Alpha-1 Coded Testing (ACT) Study

You may choose to be in a private testing program called the Alpha-1 Coded Testing (ACT) Study. You may obtain an Alpha-1 Test Kit (finger stick) by calling the Medical University of South Carolina toll free at 1-877-886-2383.

You perform the test and the results are returned to you in 4-6 weeks. This study also screens for the most common genotypes. A counselor is available to discuss the results with you. There is no cost to you or your insurance for this testing service.

Commercial Laboratory

Your physician may decide to draw blood and send it to a commercial
laboratory for analysis. The cost of the test varies and must be paid by your or
your insurance company.

Who Should Consider Being Tested?
If you have signs that suggest Alpha-1 (family history of Alpha-1, specific symptoms or any of the identified medical problems) you should consider being tested.
There are ways your life could be affected by learning information that may be discovered by genetic testing.

Potential Benefits
      • Allow you to increase your knowledge of Alpha-1 and awareness of your personal risk
      • Provide information for future health care decisions
      • Allow you to take steps that may slow the progression of Alpha-1
      • Assist you and your family in making decisions about work, lifestyle and having children

Potential Harms
      • May be personally unsettling
      • May affect your ability to get health and life insurance
      • May influence willingness of employers to hire you
      • May create stress in your family
      • May increase your personal health care costs

These tests are up to you. You should discuss health and non-health risks with your health care provider, family and others close to you. You need to understand the potential benefits and harms very well before testing.
This is called informed consent.

What Should I Do With the Results?

If your test results are positive:

• Contact your primary health care provider. Ask them about:
• Interpretation of your test results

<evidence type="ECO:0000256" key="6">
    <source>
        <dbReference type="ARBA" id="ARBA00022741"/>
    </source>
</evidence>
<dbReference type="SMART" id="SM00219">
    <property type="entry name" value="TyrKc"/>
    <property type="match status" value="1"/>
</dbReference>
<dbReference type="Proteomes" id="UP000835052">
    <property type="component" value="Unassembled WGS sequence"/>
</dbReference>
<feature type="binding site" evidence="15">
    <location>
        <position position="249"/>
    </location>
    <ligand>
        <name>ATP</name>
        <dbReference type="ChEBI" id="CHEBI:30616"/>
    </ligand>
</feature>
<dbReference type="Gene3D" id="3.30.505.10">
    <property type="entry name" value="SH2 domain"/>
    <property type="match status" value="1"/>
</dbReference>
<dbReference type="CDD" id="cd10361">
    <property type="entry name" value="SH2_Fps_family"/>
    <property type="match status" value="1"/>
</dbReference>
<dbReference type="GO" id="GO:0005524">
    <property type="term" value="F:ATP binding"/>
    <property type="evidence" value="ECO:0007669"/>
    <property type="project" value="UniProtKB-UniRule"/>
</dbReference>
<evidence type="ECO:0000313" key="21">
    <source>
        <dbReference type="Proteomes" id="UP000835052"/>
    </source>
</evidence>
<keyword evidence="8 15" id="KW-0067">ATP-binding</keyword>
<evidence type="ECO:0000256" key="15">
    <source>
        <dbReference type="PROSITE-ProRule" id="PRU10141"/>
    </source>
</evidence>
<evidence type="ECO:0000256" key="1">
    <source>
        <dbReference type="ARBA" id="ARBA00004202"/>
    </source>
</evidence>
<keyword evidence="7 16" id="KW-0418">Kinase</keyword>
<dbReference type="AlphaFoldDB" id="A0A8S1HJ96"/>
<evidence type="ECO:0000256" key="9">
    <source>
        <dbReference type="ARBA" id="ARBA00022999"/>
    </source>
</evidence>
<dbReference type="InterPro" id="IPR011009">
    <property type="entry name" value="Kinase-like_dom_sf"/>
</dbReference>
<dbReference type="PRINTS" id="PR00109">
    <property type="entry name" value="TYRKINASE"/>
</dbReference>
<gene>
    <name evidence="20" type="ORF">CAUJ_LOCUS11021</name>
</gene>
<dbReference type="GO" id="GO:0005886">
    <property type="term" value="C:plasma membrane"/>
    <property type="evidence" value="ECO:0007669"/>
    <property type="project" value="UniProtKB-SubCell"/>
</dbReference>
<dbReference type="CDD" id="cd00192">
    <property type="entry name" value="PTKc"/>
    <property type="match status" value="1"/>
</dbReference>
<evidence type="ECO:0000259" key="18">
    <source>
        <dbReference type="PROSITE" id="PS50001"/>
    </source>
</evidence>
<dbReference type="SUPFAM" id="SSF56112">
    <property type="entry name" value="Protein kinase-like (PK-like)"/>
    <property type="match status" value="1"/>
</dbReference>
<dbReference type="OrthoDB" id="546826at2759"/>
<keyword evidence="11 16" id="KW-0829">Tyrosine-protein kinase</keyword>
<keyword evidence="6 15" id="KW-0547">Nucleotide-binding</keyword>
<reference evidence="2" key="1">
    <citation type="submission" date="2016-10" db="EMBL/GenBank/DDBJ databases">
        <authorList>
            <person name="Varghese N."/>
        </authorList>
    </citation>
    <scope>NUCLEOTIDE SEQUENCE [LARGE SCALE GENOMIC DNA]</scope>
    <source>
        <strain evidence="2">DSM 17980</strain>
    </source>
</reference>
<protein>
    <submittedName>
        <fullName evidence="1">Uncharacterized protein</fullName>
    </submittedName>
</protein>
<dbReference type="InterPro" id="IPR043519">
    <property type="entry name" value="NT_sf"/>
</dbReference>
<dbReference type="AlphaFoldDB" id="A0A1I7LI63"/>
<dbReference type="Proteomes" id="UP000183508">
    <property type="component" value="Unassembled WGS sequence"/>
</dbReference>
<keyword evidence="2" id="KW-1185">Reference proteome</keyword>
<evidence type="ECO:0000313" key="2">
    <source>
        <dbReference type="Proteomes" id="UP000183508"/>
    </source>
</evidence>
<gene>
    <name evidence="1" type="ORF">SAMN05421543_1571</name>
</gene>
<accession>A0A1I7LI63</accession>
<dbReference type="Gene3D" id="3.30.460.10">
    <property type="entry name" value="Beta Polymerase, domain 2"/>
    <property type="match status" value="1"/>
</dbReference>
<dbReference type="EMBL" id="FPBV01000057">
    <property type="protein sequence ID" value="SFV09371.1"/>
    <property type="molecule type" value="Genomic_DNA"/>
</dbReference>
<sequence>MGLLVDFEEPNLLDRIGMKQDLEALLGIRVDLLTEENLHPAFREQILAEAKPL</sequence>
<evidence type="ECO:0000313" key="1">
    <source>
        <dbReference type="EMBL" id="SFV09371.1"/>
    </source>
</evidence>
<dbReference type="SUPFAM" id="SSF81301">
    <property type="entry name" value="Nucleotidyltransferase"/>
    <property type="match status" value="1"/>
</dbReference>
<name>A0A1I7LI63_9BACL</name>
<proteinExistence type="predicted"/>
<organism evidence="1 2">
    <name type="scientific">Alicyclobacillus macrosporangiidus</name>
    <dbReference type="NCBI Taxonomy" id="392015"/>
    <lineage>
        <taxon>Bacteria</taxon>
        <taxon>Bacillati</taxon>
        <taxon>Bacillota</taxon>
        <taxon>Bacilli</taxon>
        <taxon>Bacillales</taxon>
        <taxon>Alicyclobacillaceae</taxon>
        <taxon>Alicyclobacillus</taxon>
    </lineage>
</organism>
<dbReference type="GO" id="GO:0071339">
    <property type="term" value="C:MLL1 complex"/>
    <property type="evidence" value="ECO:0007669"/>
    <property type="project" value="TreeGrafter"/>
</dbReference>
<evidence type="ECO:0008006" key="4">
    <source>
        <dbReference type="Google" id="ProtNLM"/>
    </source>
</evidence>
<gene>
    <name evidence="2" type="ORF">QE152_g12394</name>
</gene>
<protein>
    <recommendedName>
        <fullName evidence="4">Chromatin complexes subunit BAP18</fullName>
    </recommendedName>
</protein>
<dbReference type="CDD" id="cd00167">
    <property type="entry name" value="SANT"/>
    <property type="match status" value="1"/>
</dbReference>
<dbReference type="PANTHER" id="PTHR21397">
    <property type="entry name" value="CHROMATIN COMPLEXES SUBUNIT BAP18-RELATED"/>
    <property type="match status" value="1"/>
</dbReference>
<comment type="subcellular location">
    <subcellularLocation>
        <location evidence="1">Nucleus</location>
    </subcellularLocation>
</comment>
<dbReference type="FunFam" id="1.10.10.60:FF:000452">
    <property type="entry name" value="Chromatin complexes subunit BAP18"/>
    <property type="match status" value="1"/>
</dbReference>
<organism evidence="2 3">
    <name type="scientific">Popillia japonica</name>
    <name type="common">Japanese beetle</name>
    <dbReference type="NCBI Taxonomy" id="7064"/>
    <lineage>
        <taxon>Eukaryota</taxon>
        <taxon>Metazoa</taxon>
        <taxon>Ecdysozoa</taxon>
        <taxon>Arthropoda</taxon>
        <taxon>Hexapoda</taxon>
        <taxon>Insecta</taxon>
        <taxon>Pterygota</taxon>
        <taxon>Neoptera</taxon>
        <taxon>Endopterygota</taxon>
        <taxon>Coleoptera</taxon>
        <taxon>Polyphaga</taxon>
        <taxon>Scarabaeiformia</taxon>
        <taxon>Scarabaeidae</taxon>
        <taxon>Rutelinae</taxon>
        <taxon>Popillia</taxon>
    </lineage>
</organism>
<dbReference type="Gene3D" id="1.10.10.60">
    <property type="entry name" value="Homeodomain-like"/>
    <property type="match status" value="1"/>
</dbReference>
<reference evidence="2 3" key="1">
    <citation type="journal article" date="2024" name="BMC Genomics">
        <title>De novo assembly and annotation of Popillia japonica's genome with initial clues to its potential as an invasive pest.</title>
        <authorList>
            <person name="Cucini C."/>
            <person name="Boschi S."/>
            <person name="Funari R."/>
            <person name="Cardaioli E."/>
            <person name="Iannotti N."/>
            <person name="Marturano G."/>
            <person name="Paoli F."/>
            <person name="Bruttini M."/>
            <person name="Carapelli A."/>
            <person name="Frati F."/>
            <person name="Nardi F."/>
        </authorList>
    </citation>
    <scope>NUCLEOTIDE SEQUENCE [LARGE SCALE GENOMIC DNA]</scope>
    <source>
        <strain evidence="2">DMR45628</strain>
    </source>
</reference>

• How the results will affect your health condition
• The impact of the Alpha-1 on your current health state
• Your options for treatment
• Stop smoking and avoid secondhand tobacco smoke as much as you can.
• Avoid being around dusts and fumes.
• Think about your health behavior (i.e. washing your hands, reducing contact with persons who
   have respiratory infections).
• Decide whom you should inform in your family and if they should think about being tested.
• Create an exercise program (under medical supervision).
• Create a nutrition program (under medical supervision).
• Ask your health care provider for a copy of the brochure “Guide to the Recently Diagnosed.”
• Contact the resources listed below for more information.

There are ways that Alphas (persons with Alpha-1) can protect themselves through proper health care, eating well, exercise and stress management. Most importantly, Alphas can protect themselves by not smoking! In many cases, doing these things can help to fight off the symptoms of the disorder for many years.

This information is based on the brochure provided by:
Alpha-1 Foundation

See these other articles in our library:
What Every COPD Patient Should Know
About Alpha-1 Antitrypsin Deficiency

An Article by our staff based on
U.S.National Heart, Lung and Blood Institute (NHLB) information

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Last modified: July 9, 2003